have to protect your mother.”

“That's a given, Dad,” Rand said, walking over to
the window and looking out into the courtyard, to where Teddy and ten-year-old Joe, Jr. were kicking a soccer ball. “Joe showed up on our doorstep, just an infant, only shortly before Mom's accident, remember? Just before Patsy took Mom's place here at the ranch. We all know how crazy Patsy is about Joe, about Teddy. It was almost as if the rest of her children, natural, adopted and foster children, were cut out of her life, leaving just those two boys. Could it be? Is it possible that Patsy left Joe on our doorstep, then arranged to move in herself and mother her child?”

Rand turned away from the window and looked at his father. “I think we need DNA tests, Dad. I think we need to know exactly what went on when Joe came to us. For Joe's sake. And if Teddy isn't to grow up believing you to be his father, maybe we need DNA testing on him, too. The last thing we need in this house, Dad, are more secrets.”

Joe slowly nodded his head. “I'll talk to your mother, see what she wants to do. But not yet, Rand. She's too overwhelmed as it is, and very worried about Emily.”

“We're all worried about Emily, and I've been giving something some thought for a few days now, even before we all came here to the ranch. I know I'm rushing things here, but I watched Emily when we were with Mom's psychologist in Mississippi. Dr. Martha Wilkes—a good, caring woman Mom really trusted. I was thinking, Dad, maybe we could get Dr.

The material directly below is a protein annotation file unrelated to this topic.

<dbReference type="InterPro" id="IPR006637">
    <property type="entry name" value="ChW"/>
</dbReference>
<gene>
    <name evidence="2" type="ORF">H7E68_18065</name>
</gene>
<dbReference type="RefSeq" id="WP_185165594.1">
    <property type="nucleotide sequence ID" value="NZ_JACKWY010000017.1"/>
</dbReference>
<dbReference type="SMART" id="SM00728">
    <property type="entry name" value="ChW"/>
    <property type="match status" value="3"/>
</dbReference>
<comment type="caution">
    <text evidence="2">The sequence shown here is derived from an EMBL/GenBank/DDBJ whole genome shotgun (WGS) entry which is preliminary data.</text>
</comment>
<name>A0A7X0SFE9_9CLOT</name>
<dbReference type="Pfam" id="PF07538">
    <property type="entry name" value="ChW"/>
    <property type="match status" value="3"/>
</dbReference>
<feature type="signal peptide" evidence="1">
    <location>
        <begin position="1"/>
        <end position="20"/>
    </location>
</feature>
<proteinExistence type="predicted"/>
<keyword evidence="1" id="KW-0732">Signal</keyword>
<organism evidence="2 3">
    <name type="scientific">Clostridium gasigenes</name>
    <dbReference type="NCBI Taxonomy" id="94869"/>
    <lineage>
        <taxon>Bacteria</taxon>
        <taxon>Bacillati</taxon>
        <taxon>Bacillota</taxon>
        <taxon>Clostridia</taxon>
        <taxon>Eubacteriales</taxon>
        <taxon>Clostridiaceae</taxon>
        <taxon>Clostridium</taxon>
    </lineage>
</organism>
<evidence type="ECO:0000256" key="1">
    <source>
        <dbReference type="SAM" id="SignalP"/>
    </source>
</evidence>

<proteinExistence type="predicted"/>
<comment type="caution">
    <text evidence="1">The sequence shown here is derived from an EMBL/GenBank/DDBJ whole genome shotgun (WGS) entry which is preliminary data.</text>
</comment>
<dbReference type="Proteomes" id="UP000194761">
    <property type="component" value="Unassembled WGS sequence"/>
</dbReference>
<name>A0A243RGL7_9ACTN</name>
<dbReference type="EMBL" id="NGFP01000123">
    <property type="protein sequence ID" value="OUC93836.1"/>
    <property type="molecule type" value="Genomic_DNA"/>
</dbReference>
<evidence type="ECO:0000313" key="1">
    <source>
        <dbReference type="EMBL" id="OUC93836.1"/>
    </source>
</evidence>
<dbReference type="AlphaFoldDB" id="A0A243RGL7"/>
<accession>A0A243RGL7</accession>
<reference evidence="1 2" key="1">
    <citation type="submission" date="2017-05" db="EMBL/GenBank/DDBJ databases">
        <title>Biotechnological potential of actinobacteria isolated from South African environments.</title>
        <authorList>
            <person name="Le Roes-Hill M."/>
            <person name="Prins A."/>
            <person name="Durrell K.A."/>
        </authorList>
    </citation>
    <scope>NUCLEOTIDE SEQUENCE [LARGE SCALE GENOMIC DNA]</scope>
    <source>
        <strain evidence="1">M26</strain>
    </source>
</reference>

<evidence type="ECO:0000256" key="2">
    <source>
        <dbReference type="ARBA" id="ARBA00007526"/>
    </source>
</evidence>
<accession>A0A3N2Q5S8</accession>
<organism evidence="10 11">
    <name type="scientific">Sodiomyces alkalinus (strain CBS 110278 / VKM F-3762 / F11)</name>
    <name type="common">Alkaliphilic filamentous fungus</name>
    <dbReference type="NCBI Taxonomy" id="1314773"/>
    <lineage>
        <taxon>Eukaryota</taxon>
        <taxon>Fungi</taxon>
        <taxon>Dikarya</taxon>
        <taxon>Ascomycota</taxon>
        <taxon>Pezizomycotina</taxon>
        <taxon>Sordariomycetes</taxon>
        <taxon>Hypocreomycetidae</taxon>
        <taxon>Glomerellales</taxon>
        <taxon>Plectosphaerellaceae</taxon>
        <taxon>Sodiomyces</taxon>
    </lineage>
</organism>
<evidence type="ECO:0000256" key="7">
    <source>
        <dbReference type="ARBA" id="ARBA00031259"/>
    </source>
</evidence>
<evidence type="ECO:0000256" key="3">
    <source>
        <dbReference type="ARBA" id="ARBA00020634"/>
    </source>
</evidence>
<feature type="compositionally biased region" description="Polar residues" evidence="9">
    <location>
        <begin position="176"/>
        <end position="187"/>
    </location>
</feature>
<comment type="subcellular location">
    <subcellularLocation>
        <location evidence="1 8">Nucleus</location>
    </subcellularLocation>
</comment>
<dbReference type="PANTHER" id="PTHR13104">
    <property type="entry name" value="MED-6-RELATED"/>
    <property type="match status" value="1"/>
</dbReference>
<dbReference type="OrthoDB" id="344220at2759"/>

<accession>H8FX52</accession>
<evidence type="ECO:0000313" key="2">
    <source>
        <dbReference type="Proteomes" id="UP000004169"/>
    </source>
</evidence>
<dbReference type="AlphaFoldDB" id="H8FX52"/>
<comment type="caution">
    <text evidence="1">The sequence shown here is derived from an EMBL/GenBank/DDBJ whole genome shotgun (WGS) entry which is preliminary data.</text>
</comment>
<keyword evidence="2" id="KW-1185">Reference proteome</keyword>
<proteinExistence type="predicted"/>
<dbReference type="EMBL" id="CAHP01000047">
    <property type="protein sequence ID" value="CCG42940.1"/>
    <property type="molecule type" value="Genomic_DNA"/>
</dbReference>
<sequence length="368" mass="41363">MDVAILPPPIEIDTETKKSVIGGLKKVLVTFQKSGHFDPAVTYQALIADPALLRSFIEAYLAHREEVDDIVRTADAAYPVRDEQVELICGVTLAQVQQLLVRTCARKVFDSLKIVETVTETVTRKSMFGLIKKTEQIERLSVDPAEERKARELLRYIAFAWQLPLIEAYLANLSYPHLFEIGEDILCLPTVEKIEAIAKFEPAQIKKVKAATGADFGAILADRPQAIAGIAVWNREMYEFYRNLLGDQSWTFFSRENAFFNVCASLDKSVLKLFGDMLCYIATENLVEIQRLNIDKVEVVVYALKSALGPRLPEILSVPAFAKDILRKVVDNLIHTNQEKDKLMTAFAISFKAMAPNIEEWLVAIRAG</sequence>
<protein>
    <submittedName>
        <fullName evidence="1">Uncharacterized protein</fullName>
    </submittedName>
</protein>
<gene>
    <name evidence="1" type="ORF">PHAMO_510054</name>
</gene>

Wilkes to come out here for a while, stay at the ranch? Talk Mom past this media circus we're sure to have, help her adjust? And maybe talk with Emily while she's at it?”

“It's one step,” Joe agreed, sighing. “We have to start somewhere, don't we? God knows I feel the need to do
Go ahead, Rand, call the doctor and see if she's agreeable. We'll pay all her expenses, of course, and have her here as our guest. And after that, find out if we can visit Patsy at the jail later today. I have some questions for her, and possibly a deal to make with the woman.”


Once upon a time there had been a small toddler-aged girl who was placed in the foster system after the deaths of her parents.

And once upon a time a fairy princess and her big, handsome prince had rescued that little girl from the system, taken her into their fairy-tale palace and raised her as their own. Adopted her, gave her their name while preserving the name of her parents, making sure the little girl still saw her grandmother while that good woman was alive.

Once upon a time that little girl was happy, loved, cherished. She lived in the fairy-tale palace, surrounded by foster and adopted brothers and sisters, adored by her new parents.